Iceland: A new dawn for whales and dolphins?
Will 2018 be the year that I can finally visit beautiful Iceland purely as a tourist, rather than a campaigner? Maybe it’s not surprising that this fabled ‘land of fire and ice’ should offer visitors a host of contradictions, but the juxtaposition of whale watching and whale hunting in the same waters is surely one of the most logic-defying examples on the planet? Frankly, to me, it feels just plain surreal – not to mention heartbreaking – to be bobbing about on a whale watch boat one day and the next, to stand behind the chain-link fence marking the boundary of the processing station at Hvalfjörður and watch a beautiful fin whale being chopped up only metres away.
So, as another year turns, I thought it would be interesting to look at recent events and try to predict what 2018 may hold for whales and dolphins off Iceland. I’m an optimist, so let’s consider the good portents first.
No fin whales killed
Last year, as in 2016, no endangered fin whales were hunted. Ironically, we can mostly thank a highly public spat between Japan and Iceland’s sole fin whaler, Kristján Loftsson, for sparing the lives of over 300 fin whales over those two years. Japan is pretty much Mr Loftsson’s only market, so a fall-out with Japan over what he considers their overly-tough food testing laws (combined with a strong Icelandic krona last year) meant that his whaling vessels remained in dry dock.
Fewer minke whales were killed last year than 2016, 2015 and 2014
In 2017, Iceland’s minke whaling company, IP-Utgerd Ltd., harpooned a total of 17 minke whales. That’s 17 too many, of course, but less than half the total killed in 2016 (46), and fewer also than 2015 (29) and 2014 (24).
Record tourist numbers – but they’re watching whales, rather than eating them
Chief minke whaler, Gunnar Bergmann Jónsson, continually states that whales must be killed in order to meet growing tourist demand. However, whilst it is true that tourist numbers are rising steadily – with almost 2.2 million people visiting Iceland in 2017, more than six times the Icelandic population – it is also true that a major outreach campaign by WDC and other NGOs has succeeded in substantially reducing the percentage of tourists willing to sample whale meat. In fact, our message thattourist demand is largely driving the hunts – under the mistaken belief that whale meat is a popular and traditional local dish – has seen the percentage of tourists eating whale meat plummet from 40% in 2009, to 12% by 2016 (Gallup poll, commissioned by the International Fund for Animal Welfare).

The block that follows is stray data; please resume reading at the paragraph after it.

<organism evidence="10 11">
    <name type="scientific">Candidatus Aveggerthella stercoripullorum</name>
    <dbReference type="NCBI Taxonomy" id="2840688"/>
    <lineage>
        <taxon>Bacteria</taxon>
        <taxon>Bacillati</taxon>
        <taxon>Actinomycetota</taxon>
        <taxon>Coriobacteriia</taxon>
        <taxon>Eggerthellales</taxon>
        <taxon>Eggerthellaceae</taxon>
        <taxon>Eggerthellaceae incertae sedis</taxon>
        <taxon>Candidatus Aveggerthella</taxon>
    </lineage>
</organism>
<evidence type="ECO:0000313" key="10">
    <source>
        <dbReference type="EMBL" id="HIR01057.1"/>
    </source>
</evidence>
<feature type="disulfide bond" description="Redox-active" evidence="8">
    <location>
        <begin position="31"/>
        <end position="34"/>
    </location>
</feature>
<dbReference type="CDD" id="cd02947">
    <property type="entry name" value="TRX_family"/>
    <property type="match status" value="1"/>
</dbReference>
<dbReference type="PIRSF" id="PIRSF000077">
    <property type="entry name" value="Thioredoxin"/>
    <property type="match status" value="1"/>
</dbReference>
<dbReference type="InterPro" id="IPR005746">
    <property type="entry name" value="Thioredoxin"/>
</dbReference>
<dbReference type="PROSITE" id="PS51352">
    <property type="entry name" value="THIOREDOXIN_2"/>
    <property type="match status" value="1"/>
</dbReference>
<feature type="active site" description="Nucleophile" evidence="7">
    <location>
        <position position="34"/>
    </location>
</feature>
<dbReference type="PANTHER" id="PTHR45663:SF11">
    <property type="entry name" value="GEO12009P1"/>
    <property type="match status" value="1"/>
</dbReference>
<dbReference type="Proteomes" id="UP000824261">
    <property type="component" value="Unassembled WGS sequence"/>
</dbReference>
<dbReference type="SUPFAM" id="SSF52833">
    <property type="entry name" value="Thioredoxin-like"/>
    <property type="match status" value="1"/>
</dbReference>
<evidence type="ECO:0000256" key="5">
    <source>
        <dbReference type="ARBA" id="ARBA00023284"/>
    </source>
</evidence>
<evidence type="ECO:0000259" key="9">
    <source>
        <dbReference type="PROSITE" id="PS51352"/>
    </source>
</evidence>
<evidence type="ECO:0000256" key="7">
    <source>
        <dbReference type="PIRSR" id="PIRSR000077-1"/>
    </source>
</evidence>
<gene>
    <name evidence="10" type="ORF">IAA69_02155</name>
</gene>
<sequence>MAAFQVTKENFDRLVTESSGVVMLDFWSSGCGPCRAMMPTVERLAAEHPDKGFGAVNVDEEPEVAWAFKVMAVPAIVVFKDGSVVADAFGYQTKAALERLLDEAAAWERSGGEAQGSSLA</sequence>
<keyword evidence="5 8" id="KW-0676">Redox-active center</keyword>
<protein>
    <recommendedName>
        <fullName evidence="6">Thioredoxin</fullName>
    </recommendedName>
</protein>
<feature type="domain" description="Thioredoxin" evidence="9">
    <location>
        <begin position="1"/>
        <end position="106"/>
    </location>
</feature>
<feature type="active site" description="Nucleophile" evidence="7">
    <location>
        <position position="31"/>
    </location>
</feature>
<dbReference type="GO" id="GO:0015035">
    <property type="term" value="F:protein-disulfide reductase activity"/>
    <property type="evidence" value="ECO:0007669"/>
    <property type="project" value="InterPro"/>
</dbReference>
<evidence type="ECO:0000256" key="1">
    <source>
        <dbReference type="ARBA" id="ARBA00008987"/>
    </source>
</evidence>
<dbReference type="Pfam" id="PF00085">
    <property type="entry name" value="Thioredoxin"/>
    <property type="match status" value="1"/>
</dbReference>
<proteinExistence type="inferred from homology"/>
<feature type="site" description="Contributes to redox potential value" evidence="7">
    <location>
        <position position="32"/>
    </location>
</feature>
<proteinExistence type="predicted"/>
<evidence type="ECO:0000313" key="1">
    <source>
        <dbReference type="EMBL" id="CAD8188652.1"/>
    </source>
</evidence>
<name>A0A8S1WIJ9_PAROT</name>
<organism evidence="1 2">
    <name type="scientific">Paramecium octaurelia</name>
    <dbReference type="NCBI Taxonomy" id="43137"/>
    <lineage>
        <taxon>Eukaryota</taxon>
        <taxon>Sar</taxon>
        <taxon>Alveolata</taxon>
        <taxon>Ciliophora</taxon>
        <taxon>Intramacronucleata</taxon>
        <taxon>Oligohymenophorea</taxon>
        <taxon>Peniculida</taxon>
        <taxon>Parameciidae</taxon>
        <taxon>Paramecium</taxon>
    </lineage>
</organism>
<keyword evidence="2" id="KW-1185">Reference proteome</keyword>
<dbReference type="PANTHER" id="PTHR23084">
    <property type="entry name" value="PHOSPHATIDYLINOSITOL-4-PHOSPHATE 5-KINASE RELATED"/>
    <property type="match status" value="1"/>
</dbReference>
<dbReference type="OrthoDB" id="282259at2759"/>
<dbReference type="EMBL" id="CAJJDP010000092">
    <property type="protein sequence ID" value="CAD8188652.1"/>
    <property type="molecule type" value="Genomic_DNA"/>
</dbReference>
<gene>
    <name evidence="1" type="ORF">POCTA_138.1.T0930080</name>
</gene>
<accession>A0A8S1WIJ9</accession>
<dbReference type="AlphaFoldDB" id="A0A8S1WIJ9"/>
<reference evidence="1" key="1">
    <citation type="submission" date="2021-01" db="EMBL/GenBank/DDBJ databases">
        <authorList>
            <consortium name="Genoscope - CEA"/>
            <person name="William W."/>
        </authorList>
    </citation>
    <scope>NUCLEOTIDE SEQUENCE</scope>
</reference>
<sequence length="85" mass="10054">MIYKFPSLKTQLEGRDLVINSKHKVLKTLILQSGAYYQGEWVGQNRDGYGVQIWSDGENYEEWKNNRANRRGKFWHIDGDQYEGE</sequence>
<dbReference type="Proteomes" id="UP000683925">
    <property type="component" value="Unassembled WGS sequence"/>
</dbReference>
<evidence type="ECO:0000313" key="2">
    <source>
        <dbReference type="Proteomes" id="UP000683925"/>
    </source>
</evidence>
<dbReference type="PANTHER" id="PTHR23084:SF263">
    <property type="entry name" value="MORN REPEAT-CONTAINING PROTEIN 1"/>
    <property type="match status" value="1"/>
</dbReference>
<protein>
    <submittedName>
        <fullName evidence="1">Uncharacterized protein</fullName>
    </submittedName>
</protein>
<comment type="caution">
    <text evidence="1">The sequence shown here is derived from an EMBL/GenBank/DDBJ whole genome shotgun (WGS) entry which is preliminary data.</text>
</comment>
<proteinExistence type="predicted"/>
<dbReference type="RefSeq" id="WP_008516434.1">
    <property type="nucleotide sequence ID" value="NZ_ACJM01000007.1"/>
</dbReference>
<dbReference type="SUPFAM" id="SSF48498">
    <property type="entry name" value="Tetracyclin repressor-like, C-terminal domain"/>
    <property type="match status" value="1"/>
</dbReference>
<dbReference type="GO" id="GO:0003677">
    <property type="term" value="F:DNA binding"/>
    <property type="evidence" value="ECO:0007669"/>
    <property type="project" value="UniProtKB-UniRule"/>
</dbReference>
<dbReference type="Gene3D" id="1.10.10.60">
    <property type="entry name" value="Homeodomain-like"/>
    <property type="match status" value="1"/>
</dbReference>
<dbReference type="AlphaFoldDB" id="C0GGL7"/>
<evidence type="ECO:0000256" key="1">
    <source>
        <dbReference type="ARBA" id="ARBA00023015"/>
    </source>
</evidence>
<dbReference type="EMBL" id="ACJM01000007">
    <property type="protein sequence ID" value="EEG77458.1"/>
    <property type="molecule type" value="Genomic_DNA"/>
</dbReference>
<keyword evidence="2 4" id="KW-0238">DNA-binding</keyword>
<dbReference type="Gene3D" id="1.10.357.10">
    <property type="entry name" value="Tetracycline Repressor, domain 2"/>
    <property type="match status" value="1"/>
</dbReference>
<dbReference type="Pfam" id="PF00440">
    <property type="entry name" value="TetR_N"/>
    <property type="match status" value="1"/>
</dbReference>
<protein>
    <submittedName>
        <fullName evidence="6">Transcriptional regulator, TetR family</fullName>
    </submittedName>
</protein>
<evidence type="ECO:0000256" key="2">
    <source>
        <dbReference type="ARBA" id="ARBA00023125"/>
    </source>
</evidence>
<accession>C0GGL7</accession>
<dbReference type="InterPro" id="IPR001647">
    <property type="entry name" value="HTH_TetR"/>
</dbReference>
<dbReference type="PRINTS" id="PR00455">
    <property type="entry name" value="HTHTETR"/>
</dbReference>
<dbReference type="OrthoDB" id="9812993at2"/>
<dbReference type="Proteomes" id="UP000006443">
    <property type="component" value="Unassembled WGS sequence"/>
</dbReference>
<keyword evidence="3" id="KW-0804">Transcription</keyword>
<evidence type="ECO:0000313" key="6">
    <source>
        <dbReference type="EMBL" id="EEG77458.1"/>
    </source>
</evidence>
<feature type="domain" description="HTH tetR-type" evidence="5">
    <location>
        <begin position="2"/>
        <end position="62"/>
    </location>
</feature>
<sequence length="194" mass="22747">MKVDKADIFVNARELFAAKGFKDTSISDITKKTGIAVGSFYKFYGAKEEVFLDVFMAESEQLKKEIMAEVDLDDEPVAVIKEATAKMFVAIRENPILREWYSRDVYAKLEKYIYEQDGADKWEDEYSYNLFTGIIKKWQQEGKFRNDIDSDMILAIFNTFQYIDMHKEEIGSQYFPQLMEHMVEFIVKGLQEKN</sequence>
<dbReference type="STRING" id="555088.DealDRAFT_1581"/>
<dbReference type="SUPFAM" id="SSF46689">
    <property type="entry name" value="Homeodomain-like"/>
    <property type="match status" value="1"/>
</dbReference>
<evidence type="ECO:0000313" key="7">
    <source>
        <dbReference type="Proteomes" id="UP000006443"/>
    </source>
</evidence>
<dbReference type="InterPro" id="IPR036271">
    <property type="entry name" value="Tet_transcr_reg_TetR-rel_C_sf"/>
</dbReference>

Iceland’s new prime minister is an environmentalist
Appointed in late November, Katrín Jakobsdóttir, leader of the Left-Greens, has formed a coalition government with the right-wing Independence Party and the centre-right Progressive party. The Left-Greens will head the Environment Ministry and, whilst it would be naïve to claim that a change of government will definitely bring about an end to whaling (after all, whaling took place under the previous Social Democrat/Left Green coalition), Katrin is an environmentalist and her party will head the Environment Ministry. She’s also widely regarded asone of the most popular and trusted politicians in Iceland, able to unite the left and right wings of the electorate. Crucially too, she has recently tabled probing questions in parliament about whaling.
Katrin will be mindful of greater awareness amongst the electorate that whaling doesn’t deliver economically and is an albatross around Iceland’s neck in terms of its reputation on the world stage. By contrast, whale watch tourism is booming: one in five tourists currently takes a trip – equating to more whale watchers than Iceland’s population – meaning that live whales are indisputably worth far more than dead ones.
Extension of the Faxafloi Bay whale sanctuary